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- The 2014 Big Picture on Cyber Security
- AFCEA Answers
- Ask the CIO
- Connected Government
- Consolidating Mission-critical Systems
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- The Data Privacy Imperative: Safeguarding Sensitive Data
- Eliminating the Pitfalls: Steps to Virtualization in Government
- Federal Executive Forum
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- Government Cloud Brokerage: Who, What, When, Where, Why?
- Government Mobility
- The Intersection: Where Technology Meets Transformation
- Maximizing ROI Through Data Center Consolidation
- Mobile Device Management
- The Modern Federal Threat Landscape
- Moving to the Cloud. What's the best approach for me
- Navigating Tough Choices in Government Cloud Computing
- Satellite Communications: Acquiring SATCOM in Tight Times
- Transformative Technology: Desktop Virtualization in Government
- Understanding the Intersection of Customer Service and Security in the Cloud
Shows & Panels
When lawmakers and the White House kicked sequestration two months down the road, they also made changes to how the cuts would be calculated. The Pentagon estimates the impact on the Defense budget would be gentler than before.
Dr. Andrew Krepinevich, president of the Center for Strategic and Budgetary Assessments, joined Pentagon Solutions for an in-depth discussion of how the Defense Department can manage budget cuts without harming its strategic goals.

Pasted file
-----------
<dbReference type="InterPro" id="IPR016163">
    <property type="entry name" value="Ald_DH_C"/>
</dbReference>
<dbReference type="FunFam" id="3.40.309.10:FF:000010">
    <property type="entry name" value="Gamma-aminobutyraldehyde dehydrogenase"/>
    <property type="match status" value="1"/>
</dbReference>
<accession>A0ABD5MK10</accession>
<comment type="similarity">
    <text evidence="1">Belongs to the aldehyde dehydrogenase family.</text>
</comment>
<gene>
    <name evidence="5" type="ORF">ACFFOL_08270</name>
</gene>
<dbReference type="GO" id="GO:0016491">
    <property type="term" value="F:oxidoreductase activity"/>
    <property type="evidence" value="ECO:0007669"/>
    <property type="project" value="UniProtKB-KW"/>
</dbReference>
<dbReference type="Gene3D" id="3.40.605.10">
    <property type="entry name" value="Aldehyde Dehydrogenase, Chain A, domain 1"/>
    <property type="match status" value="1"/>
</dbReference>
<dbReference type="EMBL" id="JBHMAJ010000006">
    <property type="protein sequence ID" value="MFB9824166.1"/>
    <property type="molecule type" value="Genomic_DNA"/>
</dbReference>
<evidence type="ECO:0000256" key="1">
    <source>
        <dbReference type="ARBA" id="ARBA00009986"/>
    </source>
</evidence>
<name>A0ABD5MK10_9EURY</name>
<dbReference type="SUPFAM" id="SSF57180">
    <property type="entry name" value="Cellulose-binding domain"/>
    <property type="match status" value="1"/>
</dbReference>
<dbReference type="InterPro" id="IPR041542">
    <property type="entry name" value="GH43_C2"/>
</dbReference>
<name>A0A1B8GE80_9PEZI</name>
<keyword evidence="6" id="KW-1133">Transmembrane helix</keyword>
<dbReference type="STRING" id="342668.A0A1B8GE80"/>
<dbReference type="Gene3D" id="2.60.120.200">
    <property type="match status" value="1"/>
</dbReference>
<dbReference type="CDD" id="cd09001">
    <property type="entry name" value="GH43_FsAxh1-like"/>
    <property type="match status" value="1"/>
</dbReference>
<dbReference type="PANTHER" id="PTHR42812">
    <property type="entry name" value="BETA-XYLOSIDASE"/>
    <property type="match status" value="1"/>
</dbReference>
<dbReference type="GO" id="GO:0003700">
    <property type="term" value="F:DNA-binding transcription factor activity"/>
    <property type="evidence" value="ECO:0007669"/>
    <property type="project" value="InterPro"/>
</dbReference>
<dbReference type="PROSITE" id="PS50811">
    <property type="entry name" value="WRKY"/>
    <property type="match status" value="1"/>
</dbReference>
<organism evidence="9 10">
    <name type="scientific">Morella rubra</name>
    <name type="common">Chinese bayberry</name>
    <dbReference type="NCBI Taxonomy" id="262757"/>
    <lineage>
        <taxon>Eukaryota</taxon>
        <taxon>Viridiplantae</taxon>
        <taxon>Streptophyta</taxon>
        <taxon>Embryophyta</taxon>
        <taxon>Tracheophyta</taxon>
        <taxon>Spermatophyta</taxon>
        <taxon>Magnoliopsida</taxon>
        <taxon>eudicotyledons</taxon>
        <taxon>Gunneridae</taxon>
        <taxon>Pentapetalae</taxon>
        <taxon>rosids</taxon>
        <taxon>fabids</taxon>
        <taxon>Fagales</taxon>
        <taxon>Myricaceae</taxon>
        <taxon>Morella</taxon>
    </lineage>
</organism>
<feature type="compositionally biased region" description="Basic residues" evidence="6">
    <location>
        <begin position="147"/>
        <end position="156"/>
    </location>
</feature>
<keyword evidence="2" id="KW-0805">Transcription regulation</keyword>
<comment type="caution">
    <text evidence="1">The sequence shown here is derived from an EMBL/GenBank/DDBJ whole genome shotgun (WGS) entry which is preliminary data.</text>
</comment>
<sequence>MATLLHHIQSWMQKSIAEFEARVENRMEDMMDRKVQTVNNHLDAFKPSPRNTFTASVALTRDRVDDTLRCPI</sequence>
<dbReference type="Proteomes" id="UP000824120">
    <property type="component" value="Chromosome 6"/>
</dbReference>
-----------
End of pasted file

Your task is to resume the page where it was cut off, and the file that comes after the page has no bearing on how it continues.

As planning begins for sequestration, the military may have to cut billions more than previously imagined. DoD, like all agencies, is waiting for instruction from the OMB on how to reduce their budget.
On this week's Capital Impact show, analysts discuss the fiscal cliff and its impact, and how a new court ruling will affect traditional utilites and power companies.
December 6, 2012
The Defense Department says it has begun planning for the roughly $500 billion in personnel and program cuts that will be needed if Congress and the White House fail to reach an deal that would avoid the double hit of tax hikes and automatic spending cuts dubbed the fiscal cliff.
This past summer, defense experts gathered into teams to map out how to cut DoD's budget by a half trillion dollars over 10 years. The results from the game provide some guidance on ways to make the cut happen in real life based on strategic choices, the organizers say.
There's a little more than a month to go until sequestration kicks in, taking more than a $1 trillion from agency budgets over 10 years unless Congress finds a way to agree on a Plan B for deficit reduction. In this week's edition of On DoD, Jared Serbu, Federal News Radio's DoD reporter, talks with several defense experts about sequestration and the Defense budget in a second term under President Obama:
Sen. Mark Warner (D-Va.) told The Federal Drive with Tom Temin and Emily Kopp that a large number of lawmakers from both parties support a plan that raises more revenues and recognizes that entitlement programs have got to be made viable over the long term.
"Fog bank" of threatened automatic spending cuts makes predicting Defense policy under a re-elected President Obama difficult. But experts agree DoD is likely to take more cuts, with or without sequestration.